Talwin Family (British, 1763–1783) and Foster Family
British, Bromley Hall, Middlesex
Fustian, copperplate printed
L. 96 x W. 31 inches
218.4 x 78.7 cm
Rogers Fund, 1970
Not on view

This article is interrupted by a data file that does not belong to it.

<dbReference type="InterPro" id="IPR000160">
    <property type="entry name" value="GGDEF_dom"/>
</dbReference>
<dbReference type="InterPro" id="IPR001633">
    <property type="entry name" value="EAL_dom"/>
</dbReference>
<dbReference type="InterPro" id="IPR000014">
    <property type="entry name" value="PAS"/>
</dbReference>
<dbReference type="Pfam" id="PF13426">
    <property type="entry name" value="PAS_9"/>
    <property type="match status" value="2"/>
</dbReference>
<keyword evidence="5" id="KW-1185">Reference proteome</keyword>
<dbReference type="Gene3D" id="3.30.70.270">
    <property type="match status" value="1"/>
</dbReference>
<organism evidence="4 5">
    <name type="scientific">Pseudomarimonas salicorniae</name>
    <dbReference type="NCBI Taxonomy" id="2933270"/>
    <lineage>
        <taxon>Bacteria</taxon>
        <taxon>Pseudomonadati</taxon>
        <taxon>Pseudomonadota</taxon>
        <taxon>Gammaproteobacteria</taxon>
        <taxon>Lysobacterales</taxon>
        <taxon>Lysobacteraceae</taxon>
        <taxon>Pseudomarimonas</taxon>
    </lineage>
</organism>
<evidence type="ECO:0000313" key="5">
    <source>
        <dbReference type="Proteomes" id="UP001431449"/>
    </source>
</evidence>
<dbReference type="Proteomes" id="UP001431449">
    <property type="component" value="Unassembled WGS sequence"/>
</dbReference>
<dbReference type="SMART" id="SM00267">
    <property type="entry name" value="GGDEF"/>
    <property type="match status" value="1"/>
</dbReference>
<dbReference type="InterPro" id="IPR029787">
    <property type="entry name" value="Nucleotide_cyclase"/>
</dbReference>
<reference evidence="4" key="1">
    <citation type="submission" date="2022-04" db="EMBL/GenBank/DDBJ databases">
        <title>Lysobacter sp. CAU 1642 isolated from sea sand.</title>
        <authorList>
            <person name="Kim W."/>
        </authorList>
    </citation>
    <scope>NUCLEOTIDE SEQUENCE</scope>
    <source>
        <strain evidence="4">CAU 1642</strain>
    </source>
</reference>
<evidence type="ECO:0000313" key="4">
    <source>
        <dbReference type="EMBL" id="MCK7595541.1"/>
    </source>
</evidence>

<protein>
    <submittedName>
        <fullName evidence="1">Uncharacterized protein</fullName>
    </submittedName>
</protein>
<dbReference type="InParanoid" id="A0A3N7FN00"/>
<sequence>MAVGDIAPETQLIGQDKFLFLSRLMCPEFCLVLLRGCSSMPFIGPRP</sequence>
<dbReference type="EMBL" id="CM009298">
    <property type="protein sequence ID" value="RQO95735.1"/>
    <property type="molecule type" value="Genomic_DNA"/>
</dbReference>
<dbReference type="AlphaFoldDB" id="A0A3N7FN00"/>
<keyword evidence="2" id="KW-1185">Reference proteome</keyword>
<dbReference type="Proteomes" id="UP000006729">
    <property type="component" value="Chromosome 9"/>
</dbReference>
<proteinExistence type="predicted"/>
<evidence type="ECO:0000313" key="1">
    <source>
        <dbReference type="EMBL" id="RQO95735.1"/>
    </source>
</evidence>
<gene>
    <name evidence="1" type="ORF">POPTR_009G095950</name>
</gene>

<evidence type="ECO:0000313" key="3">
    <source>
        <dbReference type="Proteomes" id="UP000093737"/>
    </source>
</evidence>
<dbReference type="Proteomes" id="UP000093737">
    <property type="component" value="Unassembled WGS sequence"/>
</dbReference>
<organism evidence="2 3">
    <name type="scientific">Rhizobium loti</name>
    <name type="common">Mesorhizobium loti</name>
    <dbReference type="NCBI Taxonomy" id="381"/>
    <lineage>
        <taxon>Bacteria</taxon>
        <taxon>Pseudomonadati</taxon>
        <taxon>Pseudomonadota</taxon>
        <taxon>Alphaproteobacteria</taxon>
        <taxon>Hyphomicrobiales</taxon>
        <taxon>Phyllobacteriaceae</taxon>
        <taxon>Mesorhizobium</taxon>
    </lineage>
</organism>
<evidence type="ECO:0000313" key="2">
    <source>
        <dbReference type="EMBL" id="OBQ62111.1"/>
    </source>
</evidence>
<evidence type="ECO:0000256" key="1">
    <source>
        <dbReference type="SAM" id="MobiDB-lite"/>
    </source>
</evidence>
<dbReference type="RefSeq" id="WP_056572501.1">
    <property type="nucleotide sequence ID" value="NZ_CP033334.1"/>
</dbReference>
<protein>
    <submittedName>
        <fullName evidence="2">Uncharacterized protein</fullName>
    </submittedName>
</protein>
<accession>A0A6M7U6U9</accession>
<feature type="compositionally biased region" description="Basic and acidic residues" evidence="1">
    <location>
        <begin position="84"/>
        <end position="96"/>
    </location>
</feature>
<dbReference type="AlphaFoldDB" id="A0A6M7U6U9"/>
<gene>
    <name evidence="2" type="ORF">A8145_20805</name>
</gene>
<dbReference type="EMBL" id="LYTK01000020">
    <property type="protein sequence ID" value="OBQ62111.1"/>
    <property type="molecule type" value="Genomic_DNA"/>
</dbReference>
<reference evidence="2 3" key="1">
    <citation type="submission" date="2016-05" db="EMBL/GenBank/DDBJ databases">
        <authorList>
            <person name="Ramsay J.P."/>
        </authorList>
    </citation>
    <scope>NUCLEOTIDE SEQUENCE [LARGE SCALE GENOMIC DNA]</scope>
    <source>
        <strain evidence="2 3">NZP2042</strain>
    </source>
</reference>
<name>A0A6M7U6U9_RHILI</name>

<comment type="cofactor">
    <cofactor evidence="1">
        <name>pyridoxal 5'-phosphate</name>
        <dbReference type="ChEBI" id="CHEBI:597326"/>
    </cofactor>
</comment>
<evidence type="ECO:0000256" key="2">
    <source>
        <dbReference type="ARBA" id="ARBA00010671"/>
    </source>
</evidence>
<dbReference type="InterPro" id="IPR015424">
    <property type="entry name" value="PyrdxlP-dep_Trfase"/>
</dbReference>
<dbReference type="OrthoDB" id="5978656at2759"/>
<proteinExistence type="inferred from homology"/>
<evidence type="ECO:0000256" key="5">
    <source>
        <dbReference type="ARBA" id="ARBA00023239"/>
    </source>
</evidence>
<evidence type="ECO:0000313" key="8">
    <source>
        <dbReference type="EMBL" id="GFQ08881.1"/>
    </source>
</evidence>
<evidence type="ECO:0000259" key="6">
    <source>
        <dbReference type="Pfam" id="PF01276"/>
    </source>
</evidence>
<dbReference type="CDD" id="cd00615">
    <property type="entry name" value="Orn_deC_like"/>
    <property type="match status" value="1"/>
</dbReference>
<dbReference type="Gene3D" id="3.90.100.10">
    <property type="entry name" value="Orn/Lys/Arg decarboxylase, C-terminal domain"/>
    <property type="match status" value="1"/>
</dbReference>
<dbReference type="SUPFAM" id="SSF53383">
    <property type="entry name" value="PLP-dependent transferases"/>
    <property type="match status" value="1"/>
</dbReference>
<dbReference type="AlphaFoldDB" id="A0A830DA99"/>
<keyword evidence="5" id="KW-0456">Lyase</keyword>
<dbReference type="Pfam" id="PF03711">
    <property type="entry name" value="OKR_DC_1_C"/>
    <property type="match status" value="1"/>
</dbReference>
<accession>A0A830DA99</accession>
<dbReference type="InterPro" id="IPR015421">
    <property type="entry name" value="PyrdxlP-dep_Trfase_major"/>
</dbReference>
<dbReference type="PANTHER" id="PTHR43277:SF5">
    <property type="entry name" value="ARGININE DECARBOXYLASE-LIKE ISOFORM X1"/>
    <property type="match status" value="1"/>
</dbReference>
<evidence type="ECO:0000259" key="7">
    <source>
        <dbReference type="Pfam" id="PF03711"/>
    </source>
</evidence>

These long-tailed pheasants and bold, fanciful flowers are European interpretations of foreign motifs. The foliage on the curving vines recalls the multi-flowering trees of Indian palampores, and the giant curling leaf on the right draws from the Chinese-inspired motifs. Bromley Hall, where this fabric was probably printed, was established in the 1740s in Middlesex, England. In the second half of the eighteen century, its calico printers excelled at large-scale monochrome designs produced via the recently developed copperplate printing technique. This early advantage over Continental competitors, who still used wood blocks to print their fabrics, faded as the secrets of the method quickly spread, though the French, Swiss, and Dutch never attempted such expansive designs.